Apple Pay, which launched last year, reached deals with big banks and other credit card issuers to receive 0.15 % of the value of each credit card transaction, the journal said on Friday. Apple is collecting a 0.5% per purchase on bank debit cards, it said.
Google’s service will not receive anymore fees for the transactions, the newspaper reported, citing unidentified people familiar with the situation. It said Visa Inc and Mastercard Inc have already made their “tokenization” card-security service free, which prevents payments services from charging fees to issuers.
“There is one agreement with Visa and the banks can have confidence that there are no pass-through fees,” Visa President Ryan McInerney reported to the newspaper.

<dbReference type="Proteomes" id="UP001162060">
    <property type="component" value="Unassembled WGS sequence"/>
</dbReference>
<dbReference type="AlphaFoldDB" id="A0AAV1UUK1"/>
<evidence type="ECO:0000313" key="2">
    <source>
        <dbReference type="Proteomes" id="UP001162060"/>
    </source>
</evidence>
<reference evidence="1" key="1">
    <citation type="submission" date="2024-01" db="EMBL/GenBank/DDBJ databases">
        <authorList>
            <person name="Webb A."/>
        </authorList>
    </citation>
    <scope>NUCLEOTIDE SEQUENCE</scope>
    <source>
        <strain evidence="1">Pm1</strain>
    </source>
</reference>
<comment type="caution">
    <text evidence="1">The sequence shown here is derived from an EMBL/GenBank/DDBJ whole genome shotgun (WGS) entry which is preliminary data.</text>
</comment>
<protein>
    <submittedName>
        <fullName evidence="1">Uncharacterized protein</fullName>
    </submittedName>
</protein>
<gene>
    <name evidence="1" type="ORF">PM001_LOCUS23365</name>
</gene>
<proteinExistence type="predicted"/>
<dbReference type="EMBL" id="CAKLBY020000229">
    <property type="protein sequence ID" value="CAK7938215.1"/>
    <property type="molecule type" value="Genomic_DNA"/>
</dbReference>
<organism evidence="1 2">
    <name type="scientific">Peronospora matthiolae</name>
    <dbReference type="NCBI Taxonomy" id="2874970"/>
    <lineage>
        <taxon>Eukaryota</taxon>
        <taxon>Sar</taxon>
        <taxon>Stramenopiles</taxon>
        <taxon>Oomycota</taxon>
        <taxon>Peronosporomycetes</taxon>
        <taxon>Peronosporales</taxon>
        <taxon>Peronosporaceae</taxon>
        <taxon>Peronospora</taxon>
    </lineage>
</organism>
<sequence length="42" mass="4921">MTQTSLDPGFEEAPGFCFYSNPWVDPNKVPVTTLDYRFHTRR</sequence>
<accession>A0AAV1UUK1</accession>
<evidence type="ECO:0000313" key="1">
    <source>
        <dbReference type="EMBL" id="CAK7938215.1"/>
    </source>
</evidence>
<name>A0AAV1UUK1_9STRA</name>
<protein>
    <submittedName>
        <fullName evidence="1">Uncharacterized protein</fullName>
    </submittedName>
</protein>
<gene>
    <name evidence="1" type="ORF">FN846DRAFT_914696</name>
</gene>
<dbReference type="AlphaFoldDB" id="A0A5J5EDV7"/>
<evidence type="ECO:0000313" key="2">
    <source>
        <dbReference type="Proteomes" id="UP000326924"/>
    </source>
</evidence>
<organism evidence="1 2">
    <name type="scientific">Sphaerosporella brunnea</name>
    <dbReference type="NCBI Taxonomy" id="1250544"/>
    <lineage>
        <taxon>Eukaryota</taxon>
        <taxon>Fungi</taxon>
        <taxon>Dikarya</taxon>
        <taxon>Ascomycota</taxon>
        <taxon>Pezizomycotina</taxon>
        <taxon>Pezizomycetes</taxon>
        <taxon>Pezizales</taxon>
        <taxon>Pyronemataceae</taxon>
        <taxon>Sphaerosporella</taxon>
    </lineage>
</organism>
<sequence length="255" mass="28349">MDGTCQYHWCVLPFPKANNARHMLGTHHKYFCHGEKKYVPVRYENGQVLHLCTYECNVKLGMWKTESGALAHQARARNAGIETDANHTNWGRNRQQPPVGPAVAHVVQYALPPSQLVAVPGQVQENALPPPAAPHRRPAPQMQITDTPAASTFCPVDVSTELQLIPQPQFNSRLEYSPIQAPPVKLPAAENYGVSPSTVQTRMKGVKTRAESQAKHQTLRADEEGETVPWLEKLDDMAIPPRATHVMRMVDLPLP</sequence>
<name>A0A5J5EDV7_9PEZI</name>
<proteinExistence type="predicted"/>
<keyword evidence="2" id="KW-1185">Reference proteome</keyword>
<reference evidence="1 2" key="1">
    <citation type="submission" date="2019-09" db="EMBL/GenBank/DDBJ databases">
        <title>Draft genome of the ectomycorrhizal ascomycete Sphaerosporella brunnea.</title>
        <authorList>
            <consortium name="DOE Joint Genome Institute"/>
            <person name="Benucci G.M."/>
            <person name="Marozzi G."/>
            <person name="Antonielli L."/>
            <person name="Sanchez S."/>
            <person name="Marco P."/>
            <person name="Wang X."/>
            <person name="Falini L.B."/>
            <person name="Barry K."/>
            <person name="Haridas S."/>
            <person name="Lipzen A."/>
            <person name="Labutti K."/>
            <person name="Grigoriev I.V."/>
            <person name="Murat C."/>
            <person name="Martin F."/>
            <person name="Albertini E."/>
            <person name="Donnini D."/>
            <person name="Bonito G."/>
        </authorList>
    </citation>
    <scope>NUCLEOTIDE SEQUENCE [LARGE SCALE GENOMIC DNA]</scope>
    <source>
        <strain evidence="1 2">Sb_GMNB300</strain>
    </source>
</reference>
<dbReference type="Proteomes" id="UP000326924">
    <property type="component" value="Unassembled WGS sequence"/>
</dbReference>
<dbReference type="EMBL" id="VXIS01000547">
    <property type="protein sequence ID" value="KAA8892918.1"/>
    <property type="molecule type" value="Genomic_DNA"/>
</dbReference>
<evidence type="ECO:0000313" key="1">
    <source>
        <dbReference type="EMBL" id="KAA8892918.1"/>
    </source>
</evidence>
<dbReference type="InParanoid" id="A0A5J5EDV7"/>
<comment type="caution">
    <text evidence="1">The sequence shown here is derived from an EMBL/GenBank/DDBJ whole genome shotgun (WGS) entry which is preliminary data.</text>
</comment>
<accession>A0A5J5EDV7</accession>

The Wall Street Journal said the rules may prompt changes in Apple’s mobile phone payment deal with banks. It said some banks are really not happy about sharing fees and would try to use Google’s arrangement to effect changes in Apple’s deals.
Google had already unveiled Android Pay at its Google I/O 2015 developers’ conference in late May. The service is aiming at ramping up the Mountain View giant’s challenge to Apple in mobile payments.
Android Pay will bring together mobile carriers, payment networks, banks and retailers to allow smartphone users to use their handsets instead of payment cards.
Google engineering vice president Dave Burke said Android Pay will be working in more than 700,000 US retail outlets that would accept contactless payments.
“We are at the start of an exciting journey, we are working closely with payment networks, banks and developers,” he said.